Ovariectomy of prepubertal cattle results in an increase in frequency of release of LH pulses. This post-ovariectomy increase in frequency of LH pulses can be inhibited by administration of estradiol. The number of receptors for estradiol in the medial basal hypothalamus decreases prepuberty, and this decrease may result in the decreased negative feedback of estradiol on release of LH pulses. Thus there is thought to be a change in sensitivity to estradiol due to decreased receptors at the hypothalamus in prepubertal cattle, with estradiol produced by ovarian follicles regulating secretion of LH by inhibiting the putative hypothalamic pulse generator for LHRH. Consequently, frequency of release of LH pulses increases between 50 days prepuberty and onset of puberty.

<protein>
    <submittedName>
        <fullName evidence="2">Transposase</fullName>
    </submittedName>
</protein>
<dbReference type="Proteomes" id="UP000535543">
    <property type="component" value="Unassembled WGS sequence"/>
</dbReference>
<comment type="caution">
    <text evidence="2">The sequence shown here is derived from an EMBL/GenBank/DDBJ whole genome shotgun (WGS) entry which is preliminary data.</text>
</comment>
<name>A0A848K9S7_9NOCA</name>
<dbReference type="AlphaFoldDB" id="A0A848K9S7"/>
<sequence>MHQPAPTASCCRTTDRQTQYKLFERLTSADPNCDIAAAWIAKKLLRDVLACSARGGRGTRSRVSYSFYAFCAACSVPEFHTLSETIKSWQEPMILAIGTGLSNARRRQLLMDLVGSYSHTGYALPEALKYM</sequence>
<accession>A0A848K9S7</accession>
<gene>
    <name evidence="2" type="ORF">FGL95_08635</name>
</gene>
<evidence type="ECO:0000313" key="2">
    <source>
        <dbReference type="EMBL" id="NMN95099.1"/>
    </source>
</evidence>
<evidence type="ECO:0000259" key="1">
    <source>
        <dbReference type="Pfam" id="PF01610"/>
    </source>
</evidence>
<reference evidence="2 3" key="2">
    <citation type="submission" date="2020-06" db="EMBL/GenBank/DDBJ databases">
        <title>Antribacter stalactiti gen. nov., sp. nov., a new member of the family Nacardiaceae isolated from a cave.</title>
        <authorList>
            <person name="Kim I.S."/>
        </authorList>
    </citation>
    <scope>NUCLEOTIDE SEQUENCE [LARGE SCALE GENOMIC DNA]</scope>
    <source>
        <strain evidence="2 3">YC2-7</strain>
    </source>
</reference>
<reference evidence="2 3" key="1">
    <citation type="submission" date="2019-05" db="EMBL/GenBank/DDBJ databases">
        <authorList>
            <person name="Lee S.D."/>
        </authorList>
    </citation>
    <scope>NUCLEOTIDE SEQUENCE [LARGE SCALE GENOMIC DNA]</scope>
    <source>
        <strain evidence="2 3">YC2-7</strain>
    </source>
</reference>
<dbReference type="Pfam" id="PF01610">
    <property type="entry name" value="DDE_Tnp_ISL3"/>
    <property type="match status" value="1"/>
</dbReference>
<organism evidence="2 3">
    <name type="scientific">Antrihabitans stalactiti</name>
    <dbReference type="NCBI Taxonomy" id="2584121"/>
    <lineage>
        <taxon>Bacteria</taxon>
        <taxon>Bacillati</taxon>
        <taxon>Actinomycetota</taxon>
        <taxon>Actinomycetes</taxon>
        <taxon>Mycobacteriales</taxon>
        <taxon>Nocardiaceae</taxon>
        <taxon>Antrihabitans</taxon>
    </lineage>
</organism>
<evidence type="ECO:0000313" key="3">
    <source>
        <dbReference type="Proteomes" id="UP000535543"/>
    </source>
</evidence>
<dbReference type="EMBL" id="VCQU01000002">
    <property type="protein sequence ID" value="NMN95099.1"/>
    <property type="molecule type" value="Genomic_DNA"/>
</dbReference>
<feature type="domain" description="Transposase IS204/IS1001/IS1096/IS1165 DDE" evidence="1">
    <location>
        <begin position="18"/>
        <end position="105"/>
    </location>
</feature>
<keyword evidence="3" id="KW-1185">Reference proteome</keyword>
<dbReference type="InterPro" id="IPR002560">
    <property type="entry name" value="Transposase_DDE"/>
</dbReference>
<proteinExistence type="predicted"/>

Prepubertal cattle have waves of ovarian follicular development similar to those observed in postpubertal cattle. Associated with these waves of ovarian follicular development are changes in diameter of dominant follicles and of largest subordinate follicles. As with postpubertal female cattle, increases in concentrations of FSH in blood plasma have been reported to precede emergence of waves of follicular development in prepubertal cattle.